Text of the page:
People’s Party of Canada leader Maxime Bernier speaks during the Federal leaders French language debate in Gatineau, Que. on Thursday, October 10, 2019. THE CANADIAN PRESS/Chris Wattie

People’s Party of Canada’s anti-immigration views ‘didn’t resonate’ with voters: prof

Party was formed on anti-immigration, climate denying views in 2018

Canada’s brief brush with the People’s Party of Canada showed that attacking the country’s multiculturalism won’t score a spot in Ottawa, according to Simon Fraser University professors.

“We do hear Canadians concerned about immigration, but the way it was framed with the PPC didn’t resonate with more than a handful of Canadians across the country,” said political science instructor Stewart Prest.

The People’s Party was shut out of the House of Commons, with even leader Maxime Bernier losing the seat he’d held since 2006 in Beauce, Que. His father had held the riding for more than two decades.

Bernier formed the right-leaning party in 2018, after he lost the Conservative leadership race to Andrew Scheer by only a couple percentage points.

The party espoused views that denied climate change and asked for immigration to be cut in half.

On Twitter, Bernier thanked the Canadians who voted for his group, saying the “results were disappointing… but the struggle for a better society never ends.”

Nationally, the People’s Party got just 292,703 votes, or 1.6 per cent. Albertans cast the most, at 2.2 per cent of all ballots cast, while B.C. came in at 1.7 per cent.

That’s a distance sixth place behind the Liberals, Conservatives, NDP, Bloc Québécois, and Green Party.

However, even if anti-immigration views alone can’t carry a party to Ottawa, Prest said, it doesn’t mean they’re not there.

“It was only four years ago we had members of then-prime minister [Stephen] Harper’s government musing about a barbarian practices tip line,” he noted.

“These conversations can pop up in different centre-right circles.”

Cara Camcastle, who also teaches political science at SFU, said the party’s poor showing sets Canada apart from the U.S., especially in how it responds to immigration.

She said she believes that after this election, where a “fringe” party got less than two per cent of the popular vote, proportional representation should make it back into the discussion.

“This was why the Liberals were so fearful of considering proportional representation,” she said. “[But] it didn’t happen.”

READ MORE: ‘Issue-by-issue parliament’: Expert says Liberals need to placate NDP to be effective

READ MORE: Trudeau has won the most seats — but not a majority. What happens next?


@katslepian

katya.slepian@bpdigital.ca

Like us on Facebook and follow us on Twitter.

Just Posted

City of Surrey to remove eight dead trees along stretch of road where SUV was hit

Assessment confirms tree that fell was dead; others to be removed ‘early this week’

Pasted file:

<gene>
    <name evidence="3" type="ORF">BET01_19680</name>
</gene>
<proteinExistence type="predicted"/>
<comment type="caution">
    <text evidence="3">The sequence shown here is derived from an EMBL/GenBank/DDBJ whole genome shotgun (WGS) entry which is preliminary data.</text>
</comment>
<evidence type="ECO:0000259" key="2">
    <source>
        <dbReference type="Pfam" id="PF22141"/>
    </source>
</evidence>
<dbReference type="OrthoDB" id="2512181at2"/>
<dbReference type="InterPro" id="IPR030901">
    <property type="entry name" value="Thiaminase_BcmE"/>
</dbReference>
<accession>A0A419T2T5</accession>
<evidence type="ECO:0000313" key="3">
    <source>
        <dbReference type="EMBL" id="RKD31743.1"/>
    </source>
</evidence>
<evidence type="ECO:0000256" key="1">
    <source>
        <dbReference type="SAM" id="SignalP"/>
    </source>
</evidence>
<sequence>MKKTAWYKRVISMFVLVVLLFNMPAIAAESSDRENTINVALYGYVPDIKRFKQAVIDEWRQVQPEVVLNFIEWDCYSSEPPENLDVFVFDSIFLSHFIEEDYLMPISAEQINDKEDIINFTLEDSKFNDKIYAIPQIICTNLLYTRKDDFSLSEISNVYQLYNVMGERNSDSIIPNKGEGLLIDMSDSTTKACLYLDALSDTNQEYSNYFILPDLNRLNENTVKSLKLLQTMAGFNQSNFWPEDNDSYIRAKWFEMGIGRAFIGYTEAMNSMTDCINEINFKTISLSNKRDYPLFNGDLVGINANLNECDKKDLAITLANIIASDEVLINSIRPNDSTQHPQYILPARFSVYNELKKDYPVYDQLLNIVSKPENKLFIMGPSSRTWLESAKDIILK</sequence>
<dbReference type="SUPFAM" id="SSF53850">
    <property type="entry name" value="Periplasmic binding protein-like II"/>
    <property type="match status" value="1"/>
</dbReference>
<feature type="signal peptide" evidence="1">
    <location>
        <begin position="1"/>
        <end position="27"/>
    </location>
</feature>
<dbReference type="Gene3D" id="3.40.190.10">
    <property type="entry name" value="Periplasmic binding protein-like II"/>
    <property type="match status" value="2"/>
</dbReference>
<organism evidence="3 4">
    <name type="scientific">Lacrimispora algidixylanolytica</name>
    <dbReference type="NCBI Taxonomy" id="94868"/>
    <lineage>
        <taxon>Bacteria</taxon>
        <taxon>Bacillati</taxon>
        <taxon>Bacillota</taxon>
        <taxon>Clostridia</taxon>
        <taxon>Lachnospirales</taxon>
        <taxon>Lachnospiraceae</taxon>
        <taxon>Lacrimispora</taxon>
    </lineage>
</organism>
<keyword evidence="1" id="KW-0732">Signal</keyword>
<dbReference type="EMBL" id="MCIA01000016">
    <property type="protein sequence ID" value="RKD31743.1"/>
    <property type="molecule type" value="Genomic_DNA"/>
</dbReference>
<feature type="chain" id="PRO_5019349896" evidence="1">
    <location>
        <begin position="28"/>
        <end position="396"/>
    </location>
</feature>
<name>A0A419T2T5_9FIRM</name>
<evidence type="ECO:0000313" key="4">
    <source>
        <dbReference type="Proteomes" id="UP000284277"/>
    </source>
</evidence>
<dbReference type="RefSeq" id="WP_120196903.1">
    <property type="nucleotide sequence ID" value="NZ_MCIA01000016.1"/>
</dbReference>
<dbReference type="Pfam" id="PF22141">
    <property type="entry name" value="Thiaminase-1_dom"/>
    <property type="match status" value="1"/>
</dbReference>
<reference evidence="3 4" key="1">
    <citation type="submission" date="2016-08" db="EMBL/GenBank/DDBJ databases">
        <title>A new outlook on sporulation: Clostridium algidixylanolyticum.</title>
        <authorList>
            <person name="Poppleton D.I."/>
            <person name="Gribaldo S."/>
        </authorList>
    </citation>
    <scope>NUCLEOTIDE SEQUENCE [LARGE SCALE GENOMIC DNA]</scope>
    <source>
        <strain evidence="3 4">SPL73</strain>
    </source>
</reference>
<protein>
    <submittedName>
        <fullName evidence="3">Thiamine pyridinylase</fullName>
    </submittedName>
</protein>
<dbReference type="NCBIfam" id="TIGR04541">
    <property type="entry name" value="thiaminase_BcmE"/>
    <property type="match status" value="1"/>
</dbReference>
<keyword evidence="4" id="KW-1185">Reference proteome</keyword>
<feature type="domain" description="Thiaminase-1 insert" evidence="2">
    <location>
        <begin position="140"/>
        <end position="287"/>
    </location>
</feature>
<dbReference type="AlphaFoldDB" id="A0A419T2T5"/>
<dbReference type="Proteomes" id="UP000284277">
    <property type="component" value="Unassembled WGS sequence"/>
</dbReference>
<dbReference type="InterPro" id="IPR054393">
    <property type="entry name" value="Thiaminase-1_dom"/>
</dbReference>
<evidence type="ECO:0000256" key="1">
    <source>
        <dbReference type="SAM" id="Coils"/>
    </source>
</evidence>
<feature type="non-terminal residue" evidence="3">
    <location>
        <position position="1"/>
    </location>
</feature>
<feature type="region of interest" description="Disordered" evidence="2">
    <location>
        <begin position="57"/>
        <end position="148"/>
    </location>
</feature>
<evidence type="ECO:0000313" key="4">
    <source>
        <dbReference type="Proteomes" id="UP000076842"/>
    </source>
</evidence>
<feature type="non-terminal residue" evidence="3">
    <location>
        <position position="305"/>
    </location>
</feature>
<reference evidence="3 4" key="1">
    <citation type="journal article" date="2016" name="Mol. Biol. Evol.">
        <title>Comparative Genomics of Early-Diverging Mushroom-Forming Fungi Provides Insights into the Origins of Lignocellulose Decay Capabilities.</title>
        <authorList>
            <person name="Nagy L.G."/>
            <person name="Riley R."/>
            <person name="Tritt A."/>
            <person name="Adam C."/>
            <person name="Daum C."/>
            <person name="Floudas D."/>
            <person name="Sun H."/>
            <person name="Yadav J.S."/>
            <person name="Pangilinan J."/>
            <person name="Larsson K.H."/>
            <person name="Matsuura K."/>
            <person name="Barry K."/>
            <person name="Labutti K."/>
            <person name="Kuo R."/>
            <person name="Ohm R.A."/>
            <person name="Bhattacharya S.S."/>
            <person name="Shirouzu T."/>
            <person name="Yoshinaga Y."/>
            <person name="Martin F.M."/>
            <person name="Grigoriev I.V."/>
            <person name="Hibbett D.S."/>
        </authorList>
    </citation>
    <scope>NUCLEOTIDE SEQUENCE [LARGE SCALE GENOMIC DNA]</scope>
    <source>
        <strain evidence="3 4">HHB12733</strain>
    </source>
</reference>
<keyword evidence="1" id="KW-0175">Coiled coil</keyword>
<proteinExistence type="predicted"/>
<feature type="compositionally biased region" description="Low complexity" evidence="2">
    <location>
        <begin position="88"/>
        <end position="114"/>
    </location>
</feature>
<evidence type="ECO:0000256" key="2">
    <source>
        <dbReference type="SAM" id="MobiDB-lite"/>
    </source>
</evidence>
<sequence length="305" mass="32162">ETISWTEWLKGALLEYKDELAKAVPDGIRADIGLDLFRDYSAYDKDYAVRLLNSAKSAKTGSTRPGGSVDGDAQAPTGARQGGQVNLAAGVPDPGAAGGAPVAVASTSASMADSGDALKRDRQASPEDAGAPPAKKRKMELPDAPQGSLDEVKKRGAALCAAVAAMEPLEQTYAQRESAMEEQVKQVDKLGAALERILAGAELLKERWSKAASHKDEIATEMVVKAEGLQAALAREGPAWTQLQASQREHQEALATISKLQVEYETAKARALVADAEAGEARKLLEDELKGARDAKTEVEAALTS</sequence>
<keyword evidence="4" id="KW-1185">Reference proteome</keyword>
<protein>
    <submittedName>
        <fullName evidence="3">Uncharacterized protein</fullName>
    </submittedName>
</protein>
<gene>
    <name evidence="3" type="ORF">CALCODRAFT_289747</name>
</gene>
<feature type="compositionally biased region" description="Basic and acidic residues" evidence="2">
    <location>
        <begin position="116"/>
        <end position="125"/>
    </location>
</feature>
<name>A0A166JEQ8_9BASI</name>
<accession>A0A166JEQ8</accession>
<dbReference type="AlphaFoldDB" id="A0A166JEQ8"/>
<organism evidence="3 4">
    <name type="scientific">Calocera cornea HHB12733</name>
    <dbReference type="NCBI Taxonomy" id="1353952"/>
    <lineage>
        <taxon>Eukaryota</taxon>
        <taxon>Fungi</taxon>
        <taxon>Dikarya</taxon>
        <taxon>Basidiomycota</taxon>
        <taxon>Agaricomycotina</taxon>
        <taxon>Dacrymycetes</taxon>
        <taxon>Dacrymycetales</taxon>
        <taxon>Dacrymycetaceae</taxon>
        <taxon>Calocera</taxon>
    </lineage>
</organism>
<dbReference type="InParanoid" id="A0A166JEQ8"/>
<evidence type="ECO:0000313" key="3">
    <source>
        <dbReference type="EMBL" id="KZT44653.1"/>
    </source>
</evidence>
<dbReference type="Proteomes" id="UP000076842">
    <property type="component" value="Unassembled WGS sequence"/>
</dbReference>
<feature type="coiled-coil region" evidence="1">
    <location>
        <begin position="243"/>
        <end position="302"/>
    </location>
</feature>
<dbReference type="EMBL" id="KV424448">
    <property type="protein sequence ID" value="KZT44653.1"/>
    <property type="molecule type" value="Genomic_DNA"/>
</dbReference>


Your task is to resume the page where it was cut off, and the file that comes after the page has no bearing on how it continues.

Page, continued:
New Surrey Police force ‘swallowing up’ city’s funds, Annis says

City councillor says draft city budget shows new force coming at expense of ‘everything else’ in the city

Guitar ‘swap & sale’ planned at Cloverdale’s Shannon Hall

40-plus vendors are signed up for event on Saturday, Nov. 23

Panthers storm to playoff victory over Hyacks

Cloverdale’s Lord Tweedsmuir stuns New West in big win in B.C. high school football AAA playoff semifinals

CCTV cameras help Surrey RCMP arrest two bank robbery suspects

The robberies were in North Surrey on Nov. 7 and Oct. 1

Cold, stormy winter forecast across much of Canada, The Weather Network predicts

In British Columbia temperatures will be slightly above normal and precipitation will be just below normal

UPDATED: Vancouver Island’s Joe gets suspended sentence in Teddy the dog cruelty case

Melissa Tooshley expected in court on Thursday in same case

Nineteen boats carrying invasive mussels stopped at B.C. borders

Waters of Columbia-Shuswap still test mussel-free

Woman ‘horrified’ after being told to trek 200 kilometres home from Kamloops hospital

‘I can’t get from Kamloops back to 100 Mile House injured, confused… no shoes, no clothes whatsoever’

Canadian universities encourage exchange students in Hong Kong to head home

UBC said 11 of its 32 students completing programs in Hong Kong have already left

Midget no more: Sweeping division name changes coming to minor hockey in Canada

Alpha-numeric division names will be used for the 2020-2021 season and beyond

Duncan man gets suspended sentence in Teddy the dog cruelty trial

Joe also gets lifetime ban on owning animals

B.C. pushes for greater industry ‘transparency’ in gasoline pricing

Legislation responds to fuel price gap of up to 13 cents

B.C. woman ordered to return dog to ex-boyfriend for $2,000

After the two broke up, documents state, they agree to share custody of the dog, named Harlen

Most Read